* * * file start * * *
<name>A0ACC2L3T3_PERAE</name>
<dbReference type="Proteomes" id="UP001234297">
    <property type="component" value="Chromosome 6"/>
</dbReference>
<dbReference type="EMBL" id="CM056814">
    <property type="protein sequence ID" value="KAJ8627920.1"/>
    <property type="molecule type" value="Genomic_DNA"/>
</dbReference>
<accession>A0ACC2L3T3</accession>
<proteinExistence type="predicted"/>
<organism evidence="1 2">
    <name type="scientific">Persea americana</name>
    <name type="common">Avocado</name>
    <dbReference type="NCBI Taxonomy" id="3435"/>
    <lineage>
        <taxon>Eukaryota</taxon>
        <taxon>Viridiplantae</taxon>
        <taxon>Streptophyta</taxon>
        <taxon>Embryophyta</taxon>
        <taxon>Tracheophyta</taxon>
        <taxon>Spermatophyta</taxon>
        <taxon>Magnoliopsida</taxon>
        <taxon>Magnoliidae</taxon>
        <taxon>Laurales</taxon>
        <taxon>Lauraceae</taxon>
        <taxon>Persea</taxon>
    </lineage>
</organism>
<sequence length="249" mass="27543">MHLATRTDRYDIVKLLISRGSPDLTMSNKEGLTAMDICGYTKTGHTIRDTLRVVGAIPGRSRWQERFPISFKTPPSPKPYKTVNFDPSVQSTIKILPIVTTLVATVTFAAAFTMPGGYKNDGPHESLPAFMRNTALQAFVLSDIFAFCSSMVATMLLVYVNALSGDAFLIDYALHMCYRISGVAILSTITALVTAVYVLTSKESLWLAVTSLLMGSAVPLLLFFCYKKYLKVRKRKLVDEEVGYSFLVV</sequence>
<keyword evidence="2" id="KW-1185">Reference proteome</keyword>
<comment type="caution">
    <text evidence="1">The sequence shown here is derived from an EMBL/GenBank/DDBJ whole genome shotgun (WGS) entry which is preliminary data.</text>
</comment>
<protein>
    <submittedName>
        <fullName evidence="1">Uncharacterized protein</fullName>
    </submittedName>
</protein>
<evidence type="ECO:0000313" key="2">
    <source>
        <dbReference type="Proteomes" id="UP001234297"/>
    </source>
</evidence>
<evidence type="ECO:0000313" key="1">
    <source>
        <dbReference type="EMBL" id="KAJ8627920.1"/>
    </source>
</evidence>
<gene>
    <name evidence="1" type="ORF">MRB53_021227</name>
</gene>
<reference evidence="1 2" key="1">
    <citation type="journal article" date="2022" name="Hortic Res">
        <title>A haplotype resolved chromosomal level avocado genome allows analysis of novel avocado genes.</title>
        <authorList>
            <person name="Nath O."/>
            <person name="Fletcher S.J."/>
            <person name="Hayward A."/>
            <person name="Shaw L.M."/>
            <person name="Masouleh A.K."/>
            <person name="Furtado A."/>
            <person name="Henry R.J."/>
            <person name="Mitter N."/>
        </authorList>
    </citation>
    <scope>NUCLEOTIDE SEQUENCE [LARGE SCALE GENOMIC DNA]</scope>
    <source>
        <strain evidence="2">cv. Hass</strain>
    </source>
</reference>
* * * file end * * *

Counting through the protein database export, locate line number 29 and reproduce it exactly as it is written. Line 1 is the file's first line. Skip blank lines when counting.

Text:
<sequence length="249" mass="27543">MHLATRTDRYDIVKLLISRGSPDLTMSNKEGLTAMDICGYTKTGHTIRDTLRVVGAIPGRSRWQERFPISFKTPPSPKPYKTVNFDPSVQSTIKILPIVTTLVATVTFAAAFTMPGGYKNDGPHESLPAFMRNTALQAFVLSDIFAFCSSMVATMLLVYVNALSGDAFLIDYALHMCYRISGVAILSTITALVTAVYVLTSKESLWLAVTSLLMGSAVPLLLFFCYKKYLKVRKRKLVDEEVGYSFLVV</sequence>